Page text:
Thai Facebook users warned over anti-monarchy 'Likes'

Thai Facebook users warned over anti-monarchy 'Likes'

Summary: Thailand Facebook users are being warned about 'liking' anti-monarchy groups on Facebook-- or face 3 to 15 years in jail under the Computer Crimes Act.

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TOPICS: Legal
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Only days after 61-year-old Amphon Tanganoppaku was sentenced to 20 years in prison for sending anti-monarchy texts, Thai users of the world's largest social network have been warned to be careful what they 'like'.

In Thailand, the monarchy are protected by lése-majesté laws that prohibit citizens for making remarks deemed offensive to them.

The 2007 Constitution of Thailand contains the clause that: "The King shall be enthroned in a position of revered worship and shall not be violated. No person shall expose the King to any sort of accusation or action".

The constitution posits that anyone deemed guilty of offenses under this law can be prosecuted for 3 to 15 years in jail. Unfortunately this crime now extends to something as seemingly innocuous as 'liking' a comment on Facebook.

(Source: Flickr, CC)

Thailand's information technology minister Anudith Nakornthap warned users who may have expressed support for anti-monarchy groups on Facebook, to delete all of their reactions and posts to avoid prosecution.

He explained to the Bangkok Post that: "If they don't delete them, they can end up violating the Computer Crime Act for indirectly distributing inappropriate content".

The number of cases prosecuted under the lése-majesté laws have nearly doubled in the past few years, with 18 prosecutions in 2005, compared to 36 cases in 2010.

On top of warning users to delete their posts and police their actions, Narkonthap has sought help from Facebook itself in deleting around 10,000 pages of allegedly 'offensive' content. There spattering of 'pro-' monarchy pages have since sprouted up in the wake of this warning.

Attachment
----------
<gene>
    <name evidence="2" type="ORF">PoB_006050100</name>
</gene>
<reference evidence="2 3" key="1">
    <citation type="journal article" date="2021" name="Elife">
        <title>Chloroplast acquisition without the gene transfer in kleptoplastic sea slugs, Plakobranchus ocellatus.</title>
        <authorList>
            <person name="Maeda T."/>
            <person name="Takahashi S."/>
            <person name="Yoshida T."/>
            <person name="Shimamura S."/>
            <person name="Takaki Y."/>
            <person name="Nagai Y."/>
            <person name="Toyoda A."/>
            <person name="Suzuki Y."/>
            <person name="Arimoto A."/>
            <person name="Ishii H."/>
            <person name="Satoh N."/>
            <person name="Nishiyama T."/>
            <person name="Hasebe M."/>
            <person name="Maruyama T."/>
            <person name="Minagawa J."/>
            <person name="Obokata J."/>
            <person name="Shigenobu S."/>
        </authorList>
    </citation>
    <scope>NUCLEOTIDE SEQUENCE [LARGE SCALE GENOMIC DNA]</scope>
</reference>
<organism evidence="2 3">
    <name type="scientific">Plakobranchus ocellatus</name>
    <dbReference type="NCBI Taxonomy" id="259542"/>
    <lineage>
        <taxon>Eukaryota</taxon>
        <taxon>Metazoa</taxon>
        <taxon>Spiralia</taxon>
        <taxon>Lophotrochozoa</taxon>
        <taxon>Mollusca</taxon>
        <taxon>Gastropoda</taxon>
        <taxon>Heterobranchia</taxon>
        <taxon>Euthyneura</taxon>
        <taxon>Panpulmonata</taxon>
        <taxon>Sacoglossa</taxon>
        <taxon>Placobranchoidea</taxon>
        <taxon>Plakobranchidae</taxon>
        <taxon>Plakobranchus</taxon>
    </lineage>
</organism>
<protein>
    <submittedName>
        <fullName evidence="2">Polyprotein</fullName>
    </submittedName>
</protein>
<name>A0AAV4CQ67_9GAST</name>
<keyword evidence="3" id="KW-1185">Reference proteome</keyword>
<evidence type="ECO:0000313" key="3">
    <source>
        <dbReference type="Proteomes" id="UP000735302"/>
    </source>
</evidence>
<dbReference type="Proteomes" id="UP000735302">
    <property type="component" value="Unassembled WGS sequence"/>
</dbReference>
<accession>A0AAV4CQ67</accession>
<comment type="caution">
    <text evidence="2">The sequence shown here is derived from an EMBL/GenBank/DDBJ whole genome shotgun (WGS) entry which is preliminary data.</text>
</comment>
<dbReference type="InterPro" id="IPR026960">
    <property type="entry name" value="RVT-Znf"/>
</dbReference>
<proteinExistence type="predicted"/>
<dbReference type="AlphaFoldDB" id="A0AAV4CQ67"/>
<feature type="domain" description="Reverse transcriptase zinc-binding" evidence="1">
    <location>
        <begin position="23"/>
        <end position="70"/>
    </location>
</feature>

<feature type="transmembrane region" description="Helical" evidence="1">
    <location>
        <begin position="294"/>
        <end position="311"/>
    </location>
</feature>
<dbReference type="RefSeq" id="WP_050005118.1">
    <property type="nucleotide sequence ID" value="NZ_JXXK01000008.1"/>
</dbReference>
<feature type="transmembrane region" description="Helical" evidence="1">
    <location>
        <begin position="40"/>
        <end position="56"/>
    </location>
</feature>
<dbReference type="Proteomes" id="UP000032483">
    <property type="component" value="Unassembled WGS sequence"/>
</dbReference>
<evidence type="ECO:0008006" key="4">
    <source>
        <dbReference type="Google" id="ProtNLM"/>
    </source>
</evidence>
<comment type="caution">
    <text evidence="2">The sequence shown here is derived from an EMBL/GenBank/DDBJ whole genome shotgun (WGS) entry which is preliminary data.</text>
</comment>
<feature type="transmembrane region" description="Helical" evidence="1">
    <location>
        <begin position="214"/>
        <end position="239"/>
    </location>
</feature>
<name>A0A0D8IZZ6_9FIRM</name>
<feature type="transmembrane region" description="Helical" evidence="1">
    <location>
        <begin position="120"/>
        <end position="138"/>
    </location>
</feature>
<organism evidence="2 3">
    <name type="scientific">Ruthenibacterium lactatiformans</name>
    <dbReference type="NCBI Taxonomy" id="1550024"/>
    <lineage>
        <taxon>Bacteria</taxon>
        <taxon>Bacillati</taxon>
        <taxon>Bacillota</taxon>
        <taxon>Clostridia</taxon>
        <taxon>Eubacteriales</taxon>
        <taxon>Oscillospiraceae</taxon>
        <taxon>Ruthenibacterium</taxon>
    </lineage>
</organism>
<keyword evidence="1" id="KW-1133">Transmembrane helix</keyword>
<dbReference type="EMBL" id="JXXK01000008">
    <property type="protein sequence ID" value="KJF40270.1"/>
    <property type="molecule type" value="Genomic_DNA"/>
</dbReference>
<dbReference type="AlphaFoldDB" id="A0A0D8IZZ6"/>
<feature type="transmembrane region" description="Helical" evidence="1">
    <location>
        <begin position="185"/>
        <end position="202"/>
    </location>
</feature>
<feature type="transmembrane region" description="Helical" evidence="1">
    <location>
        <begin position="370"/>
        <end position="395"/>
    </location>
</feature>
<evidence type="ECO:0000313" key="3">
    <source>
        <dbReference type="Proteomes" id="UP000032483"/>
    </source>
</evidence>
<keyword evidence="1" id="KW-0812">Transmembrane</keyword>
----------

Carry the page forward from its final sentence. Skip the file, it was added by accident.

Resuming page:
The lése-majesté laws are taken very seriously in Thailand, but the high profile case of American citizen Joe Gordon, originally born Lerpong Wichaikhammat, and programmer Surapak Puchaiseng have shown the results of online content deemed guilty of insulting of the monarchy.

Gordon was arrested in part for posting a link to an anti-monarchy book on his blog, and Puchaiseng for insulting the Royal family on Facebook.

Although the laws have drawn criticism in the West for violating freedom of speech, it appears that scrutiny of Thai citizens is only increasing.

Considering how liberally we throw around 'likes' in the West, it seems incomprehensible that we could be arrested, prosecuted and tried for doing so. Though not directly comparable, it seems less far-fetched when inflammatory Facebook posts resulted in a series of arrests and lengthy prison sentences after the England riots during the summer.

Topic: Legal

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7 comments
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  • RE: Thai Facebook users warned over anti-monarchy 'Likes'